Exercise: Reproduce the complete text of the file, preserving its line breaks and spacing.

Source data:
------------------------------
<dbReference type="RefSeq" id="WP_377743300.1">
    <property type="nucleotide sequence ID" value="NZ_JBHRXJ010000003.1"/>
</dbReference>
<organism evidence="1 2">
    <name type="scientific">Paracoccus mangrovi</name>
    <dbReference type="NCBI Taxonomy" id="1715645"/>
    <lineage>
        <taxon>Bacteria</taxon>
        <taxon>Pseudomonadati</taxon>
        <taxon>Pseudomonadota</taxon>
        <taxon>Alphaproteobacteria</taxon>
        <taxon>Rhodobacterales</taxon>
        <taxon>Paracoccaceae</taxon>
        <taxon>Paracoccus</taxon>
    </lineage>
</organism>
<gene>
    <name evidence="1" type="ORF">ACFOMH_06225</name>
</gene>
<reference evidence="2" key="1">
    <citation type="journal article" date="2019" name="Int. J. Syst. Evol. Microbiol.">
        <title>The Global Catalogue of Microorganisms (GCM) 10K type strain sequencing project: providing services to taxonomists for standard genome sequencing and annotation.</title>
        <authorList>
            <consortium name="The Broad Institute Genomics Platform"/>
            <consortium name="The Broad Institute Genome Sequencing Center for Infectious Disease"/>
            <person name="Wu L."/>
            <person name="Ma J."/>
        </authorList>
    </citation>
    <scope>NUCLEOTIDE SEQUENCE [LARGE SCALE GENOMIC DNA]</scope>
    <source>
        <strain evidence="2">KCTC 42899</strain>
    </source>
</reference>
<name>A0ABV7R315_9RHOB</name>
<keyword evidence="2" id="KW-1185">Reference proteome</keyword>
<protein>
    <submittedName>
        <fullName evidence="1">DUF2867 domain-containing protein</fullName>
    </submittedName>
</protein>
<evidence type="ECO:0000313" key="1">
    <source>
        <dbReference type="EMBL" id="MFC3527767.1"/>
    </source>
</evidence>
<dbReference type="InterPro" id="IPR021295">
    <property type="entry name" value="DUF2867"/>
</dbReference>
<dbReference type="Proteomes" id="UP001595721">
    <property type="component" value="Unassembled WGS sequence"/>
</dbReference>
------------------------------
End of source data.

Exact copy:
<dbReference type="RefSeq" id="WP_377743300.1">
    <property type="nucleotide sequence ID" value="NZ_JBHRXJ010000003.1"/>
</dbReference>
<organism evidence="1 2">
    <name type="scientific">Paracoccus mangrovi</name>
    <dbReference type="NCBI Taxonomy" id="1715645"/>
    <lineage>
        <taxon>Bacteria</taxon>
        <taxon>Pseudomonadati</taxon>
        <taxon>Pseudomonadota</taxon>
        <taxon>Alphaproteobacteria</taxon>
        <taxon>Rhodobacterales</taxon>
        <taxon>Paracoccaceae</taxon>
        <taxon>Paracoccus</taxon>
    </lineage>
</organism>
<gene>
    <name evidence="1" type="ORF">ACFOMH_06225</name>
</gene>
<reference evidence="2" key="1">
    <citation type="journal article" date="2019" name="Int. J. Syst. Evol. Microbiol.">
        <title>The Global Catalogue of Microorganisms (GCM) 10K type strain sequencing project: providing services to taxonomists for standard genome sequencing and annotation.</title>
        <authorList>
            <consortium name="The Broad Institute Genomics Platform"/>
            <consortium name="The Broad Institute Genome Sequencing Center for Infectious Disease"/>
            <person name="Wu L."/>
            <person name="Ma J."/>
        </authorList>
    </citation>
    <scope>NUCLEOTIDE SEQUENCE [LARGE SCALE GENOMIC DNA]</scope>
    <source>
        <strain evidence="2">KCTC 42899</strain>
    </source>
</reference>
<name>A0ABV7R315_9RHOB</name>
<keyword evidence="2" id="KW-1185">Reference proteome</keyword>
<protein>
    <submittedName>
        <fullName evidence="1">DUF2867 domain-containing protein</fullName>
    </submittedName>
</protein>
<evidence type="ECO:0000313" key="1">
    <source>
        <dbReference type="EMBL" id="MFC3527767.1"/>
    </source>
</evidence>
<dbReference type="InterPro" id="IPR021295">
    <property type="entry name" value="DUF2867"/>
</dbReference>
<dbReference type="Proteomes" id="UP001595721">
    <property type="component" value="Unassembled WGS sequence"/>
</dbReference>